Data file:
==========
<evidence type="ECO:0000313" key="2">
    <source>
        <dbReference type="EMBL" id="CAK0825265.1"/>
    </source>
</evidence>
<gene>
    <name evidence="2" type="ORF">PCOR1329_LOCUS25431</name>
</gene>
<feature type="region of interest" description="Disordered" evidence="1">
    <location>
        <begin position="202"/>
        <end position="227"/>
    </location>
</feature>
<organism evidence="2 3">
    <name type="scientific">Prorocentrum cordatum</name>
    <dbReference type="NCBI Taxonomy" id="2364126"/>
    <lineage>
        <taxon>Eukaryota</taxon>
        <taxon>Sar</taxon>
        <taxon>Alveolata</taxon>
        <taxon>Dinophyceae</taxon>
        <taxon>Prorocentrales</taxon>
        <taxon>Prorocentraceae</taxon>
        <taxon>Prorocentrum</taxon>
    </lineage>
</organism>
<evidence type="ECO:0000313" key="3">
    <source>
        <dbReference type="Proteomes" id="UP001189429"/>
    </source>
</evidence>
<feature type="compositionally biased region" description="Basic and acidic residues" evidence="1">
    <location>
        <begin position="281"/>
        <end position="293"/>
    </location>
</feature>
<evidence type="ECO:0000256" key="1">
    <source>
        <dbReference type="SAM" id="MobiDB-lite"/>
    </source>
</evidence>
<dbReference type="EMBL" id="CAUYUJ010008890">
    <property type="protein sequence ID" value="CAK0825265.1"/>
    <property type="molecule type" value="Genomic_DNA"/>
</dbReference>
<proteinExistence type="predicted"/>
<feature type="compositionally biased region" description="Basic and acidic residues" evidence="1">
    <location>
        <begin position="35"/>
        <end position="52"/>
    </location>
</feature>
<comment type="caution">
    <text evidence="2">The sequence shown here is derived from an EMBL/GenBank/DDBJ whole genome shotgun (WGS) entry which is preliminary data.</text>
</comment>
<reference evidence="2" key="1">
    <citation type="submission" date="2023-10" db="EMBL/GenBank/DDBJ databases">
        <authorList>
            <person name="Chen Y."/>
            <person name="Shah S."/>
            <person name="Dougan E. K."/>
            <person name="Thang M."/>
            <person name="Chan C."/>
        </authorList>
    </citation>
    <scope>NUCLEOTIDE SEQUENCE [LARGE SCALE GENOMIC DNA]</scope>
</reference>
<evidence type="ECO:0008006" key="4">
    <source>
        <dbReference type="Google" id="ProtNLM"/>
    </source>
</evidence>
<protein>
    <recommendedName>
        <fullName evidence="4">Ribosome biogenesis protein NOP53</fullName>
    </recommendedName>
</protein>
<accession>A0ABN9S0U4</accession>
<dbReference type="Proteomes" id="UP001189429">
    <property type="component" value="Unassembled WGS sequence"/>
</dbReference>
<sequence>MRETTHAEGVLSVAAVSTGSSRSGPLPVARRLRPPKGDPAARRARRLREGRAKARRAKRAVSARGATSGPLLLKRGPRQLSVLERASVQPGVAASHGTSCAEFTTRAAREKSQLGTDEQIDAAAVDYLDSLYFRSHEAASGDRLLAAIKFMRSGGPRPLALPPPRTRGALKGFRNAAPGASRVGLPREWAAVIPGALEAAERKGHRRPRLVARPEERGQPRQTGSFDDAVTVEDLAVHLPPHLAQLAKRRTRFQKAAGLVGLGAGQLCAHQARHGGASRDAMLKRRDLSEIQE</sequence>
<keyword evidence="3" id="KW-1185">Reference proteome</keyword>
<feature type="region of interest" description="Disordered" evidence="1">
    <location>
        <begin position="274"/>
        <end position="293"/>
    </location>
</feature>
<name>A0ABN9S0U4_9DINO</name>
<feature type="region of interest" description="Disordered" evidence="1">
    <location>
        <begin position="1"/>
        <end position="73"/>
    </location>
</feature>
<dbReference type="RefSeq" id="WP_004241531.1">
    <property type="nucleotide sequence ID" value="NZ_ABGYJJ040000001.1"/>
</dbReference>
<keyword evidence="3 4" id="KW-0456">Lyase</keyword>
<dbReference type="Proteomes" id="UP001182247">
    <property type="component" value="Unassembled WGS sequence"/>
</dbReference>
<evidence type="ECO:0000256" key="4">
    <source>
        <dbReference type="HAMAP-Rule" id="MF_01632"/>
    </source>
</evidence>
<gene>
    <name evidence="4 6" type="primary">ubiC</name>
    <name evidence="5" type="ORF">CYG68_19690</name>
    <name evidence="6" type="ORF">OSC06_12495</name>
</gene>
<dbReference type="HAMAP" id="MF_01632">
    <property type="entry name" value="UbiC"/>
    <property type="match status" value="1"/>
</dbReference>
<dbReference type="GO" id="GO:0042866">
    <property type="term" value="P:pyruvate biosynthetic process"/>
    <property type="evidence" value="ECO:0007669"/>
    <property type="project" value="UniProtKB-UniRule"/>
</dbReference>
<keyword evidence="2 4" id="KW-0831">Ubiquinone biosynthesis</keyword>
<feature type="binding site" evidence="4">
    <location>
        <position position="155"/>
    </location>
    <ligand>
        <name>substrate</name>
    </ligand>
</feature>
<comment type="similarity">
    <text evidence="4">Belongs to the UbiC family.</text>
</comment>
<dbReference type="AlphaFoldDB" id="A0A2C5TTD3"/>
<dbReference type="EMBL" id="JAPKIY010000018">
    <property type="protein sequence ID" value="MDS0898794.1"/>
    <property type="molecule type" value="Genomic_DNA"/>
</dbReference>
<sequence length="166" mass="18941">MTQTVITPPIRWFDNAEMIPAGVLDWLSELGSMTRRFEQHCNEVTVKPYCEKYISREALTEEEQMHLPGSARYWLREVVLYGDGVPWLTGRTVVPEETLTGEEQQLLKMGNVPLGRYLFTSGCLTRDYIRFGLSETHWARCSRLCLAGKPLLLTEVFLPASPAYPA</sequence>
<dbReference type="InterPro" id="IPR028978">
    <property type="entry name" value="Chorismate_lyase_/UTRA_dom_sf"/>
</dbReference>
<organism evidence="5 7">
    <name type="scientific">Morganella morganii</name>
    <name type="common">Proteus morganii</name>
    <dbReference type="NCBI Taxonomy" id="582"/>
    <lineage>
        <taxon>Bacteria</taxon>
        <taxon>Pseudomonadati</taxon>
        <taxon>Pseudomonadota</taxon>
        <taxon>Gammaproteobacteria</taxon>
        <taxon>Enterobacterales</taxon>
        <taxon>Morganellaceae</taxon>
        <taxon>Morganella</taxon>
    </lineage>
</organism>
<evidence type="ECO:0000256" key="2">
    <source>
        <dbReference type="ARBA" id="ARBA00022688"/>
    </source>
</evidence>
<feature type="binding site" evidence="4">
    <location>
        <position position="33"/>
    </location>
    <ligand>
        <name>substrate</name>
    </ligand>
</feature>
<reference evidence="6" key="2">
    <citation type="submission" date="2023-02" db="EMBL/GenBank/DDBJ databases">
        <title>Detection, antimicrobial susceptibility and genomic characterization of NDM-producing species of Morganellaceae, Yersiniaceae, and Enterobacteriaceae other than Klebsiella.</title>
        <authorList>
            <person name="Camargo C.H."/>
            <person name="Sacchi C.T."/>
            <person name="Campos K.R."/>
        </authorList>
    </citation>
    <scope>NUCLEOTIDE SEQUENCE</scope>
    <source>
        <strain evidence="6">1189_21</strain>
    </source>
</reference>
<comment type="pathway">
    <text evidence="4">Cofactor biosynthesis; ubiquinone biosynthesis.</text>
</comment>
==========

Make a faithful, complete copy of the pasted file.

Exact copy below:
<evidence type="ECO:0000313" key="2">
    <source>
        <dbReference type="EMBL" id="CAK0825265.1"/>
    </source>
</evidence>
<gene>
    <name evidence="2" type="ORF">PCOR1329_LOCUS25431</name>
</gene>
<feature type="region of interest" description="Disordered" evidence="1">
    <location>
        <begin position="202"/>
        <end position="227"/>
    </location>
</feature>
<organism evidence="2 3">
    <name type="scientific">Prorocentrum cordatum</name>
    <dbReference type="NCBI Taxonomy" id="2364126"/>
    <lineage>
        <taxon>Eukaryota</taxon>
        <taxon>Sar</taxon>
        <taxon>Alveolata</taxon>
        <taxon>Dinophyceae</taxon>
        <taxon>Prorocentrales</taxon>
        <taxon>Prorocentraceae</taxon>
        <taxon>Prorocentrum</taxon>
    </lineage>
</organism>
<evidence type="ECO:0000313" key="3">
    <source>
        <dbReference type="Proteomes" id="UP001189429"/>
    </source>
</evidence>
<feature type="compositionally biased region" description="Basic and acidic residues" evidence="1">
    <location>
        <begin position="281"/>
        <end position="293"/>
    </location>
</feature>
<evidence type="ECO:0000256" key="1">
    <source>
        <dbReference type="SAM" id="MobiDB-lite"/>
    </source>
</evidence>
<dbReference type="EMBL" id="CAUYUJ010008890">
    <property type="protein sequence ID" value="CAK0825265.1"/>
    <property type="molecule type" value="Genomic_DNA"/>
</dbReference>
<proteinExistence type="predicted"/>
<feature type="compositionally biased region" description="Basic and acidic residues" evidence="1">
    <location>
        <begin position="35"/>
        <end position="52"/>
    </location>
</feature>
<comment type="caution">
    <text evidence="2">The sequence shown here is derived from an EMBL/GenBank/DDBJ whole genome shotgun (WGS) entry which is preliminary data.</text>
</comment>
<reference evidence="2" key="1">
    <citation type="submission" date="2023-10" db="EMBL/GenBank/DDBJ databases">
        <authorList>
            <person name="Chen Y."/>
            <person name="Shah S."/>
            <person name="Dougan E. K."/>
            <person name="Thang M."/>
            <person name="Chan C."/>
        </authorList>
    </citation>
    <scope>NUCLEOTIDE SEQUENCE [LARGE SCALE GENOMIC DNA]</scope>
</reference>
<evidence type="ECO:0008006" key="4">
    <source>
        <dbReference type="Google" id="ProtNLM"/>
    </source>
</evidence>
<protein>
    <recommendedName>
        <fullName evidence="4">Ribosome biogenesis protein NOP53</fullName>
    </recommendedName>
</protein>
<accession>A0ABN9S0U4</accession>
<dbReference type="Proteomes" id="UP001189429">
    <property type="component" value="Unassembled WGS sequence"/>
</dbReference>
<sequence>MRETTHAEGVLSVAAVSTGSSRSGPLPVARRLRPPKGDPAARRARRLREGRAKARRAKRAVSARGATSGPLLLKRGPRQLSVLERASVQPGVAASHGTSCAEFTTRAAREKSQLGTDEQIDAAAVDYLDSLYFRSHEAASGDRLLAAIKFMRSGGPRPLALPPPRTRGALKGFRNAAPGASRVGLPREWAAVIPGALEAAERKGHRRPRLVARPEERGQPRQTGSFDDAVTVEDLAVHLPPHLAQLAKRRTRFQKAAGLVGLGAGQLCAHQARHGGASRDAMLKRRDLSEIQE</sequence>
<keyword evidence="3" id="KW-1185">Reference proteome</keyword>
<feature type="region of interest" description="Disordered" evidence="1">
    <location>
        <begin position="274"/>
        <end position="293"/>
    </location>
</feature>
<name>A0ABN9S0U4_9DINO</name>
<feature type="region of interest" description="Disordered" evidence="1">
    <location>
        <begin position="1"/>
        <end position="73"/>
    </location>
</feature>
<dbReference type="RefSeq" id="WP_004241531.1">
    <property type="nucleotide sequence ID" value="NZ_ABGYJJ040000001.1"/>
</dbReference>
<keyword evidence="3 4" id="KW-0456">Lyase</keyword>
<dbReference type="Proteomes" id="UP001182247">
    <property type="component" value="Unassembled WGS sequence"/>
</dbReference>
<evidence type="ECO:0000256" key="4">
    <source>
        <dbReference type="HAMAP-Rule" id="MF_01632"/>
    </source>
</evidence>
<gene>
    <name evidence="4 6" type="primary">ubiC</name>
    <name evidence="5" type="ORF">CYG68_19690</name>
    <name evidence="6" type="ORF">OSC06_12495</name>
</gene>
<dbReference type="HAMAP" id="MF_01632">
    <property type="entry name" value="UbiC"/>
    <property type="match status" value="1"/>
</dbReference>
<dbReference type="GO" id="GO:0042866">
    <property type="term" value="P:pyruvate biosynthetic process"/>
    <property type="evidence" value="ECO:0007669"/>
    <property type="project" value="UniProtKB-UniRule"/>
</dbReference>
<keyword evidence="2 4" id="KW-0831">Ubiquinone biosynthesis</keyword>
<feature type="binding site" evidence="4">
    <location>
        <position position="155"/>
    </location>
    <ligand>
        <name>substrate</name>
    </ligand>
</feature>
<comment type="similarity">
    <text evidence="4">Belongs to the UbiC family.</text>
</comment>
<dbReference type="AlphaFoldDB" id="A0A2C5TTD3"/>
<dbReference type="EMBL" id="JAPKIY010000018">
    <property type="protein sequence ID" value="MDS0898794.1"/>
    <property type="molecule type" value="Genomic_DNA"/>
</dbReference>
<sequence length="166" mass="18941">MTQTVITPPIRWFDNAEMIPAGVLDWLSELGSMTRRFEQHCNEVTVKPYCEKYISREALTEEEQMHLPGSARYWLREVVLYGDGVPWLTGRTVVPEETLTGEEQQLLKMGNVPLGRYLFTSGCLTRDYIRFGLSETHWARCSRLCLAGKPLLLTEVFLPASPAYPA</sequence>
<dbReference type="InterPro" id="IPR028978">
    <property type="entry name" value="Chorismate_lyase_/UTRA_dom_sf"/>
</dbReference>
<organism evidence="5 7">
    <name type="scientific">Morganella morganii</name>
    <name type="common">Proteus morganii</name>
    <dbReference type="NCBI Taxonomy" id="582"/>
    <lineage>
        <taxon>Bacteria</taxon>
        <taxon>Pseudomonadati</taxon>
        <taxon>Pseudomonadota</taxon>
        <taxon>Gammaproteobacteria</taxon>
        <taxon>Enterobacterales</taxon>
        <taxon>Morganellaceae</taxon>
        <taxon>Morganella</taxon>
    </lineage>
</organism>
<evidence type="ECO:0000256" key="2">
    <source>
        <dbReference type="ARBA" id="ARBA00022688"/>
    </source>
</evidence>
<feature type="binding site" evidence="4">
    <location>
        <position position="33"/>
    </location>
    <ligand>
        <name>substrate</name>
    </ligand>
</feature>
<reference evidence="6" key="2">
    <citation type="submission" date="2023-02" db="EMBL/GenBank/DDBJ databases">
        <title>Detection, antimicrobial susceptibility and genomic characterization of NDM-producing species of Morganellaceae, Yersiniaceae, and Enterobacteriaceae other than Klebsiella.</title>
        <authorList>
            <person name="Camargo C.H."/>
            <person name="Sacchi C.T."/>
            <person name="Campos K.R."/>
        </authorList>
    </citation>
    <scope>NUCLEOTIDE SEQUENCE</scope>
    <source>
        <strain evidence="6">1189_21</strain>
    </source>
</reference>
<comment type="pathway">
    <text evidence="4">Cofactor biosynthesis; ubiquinone biosynthesis.</text>
</comment>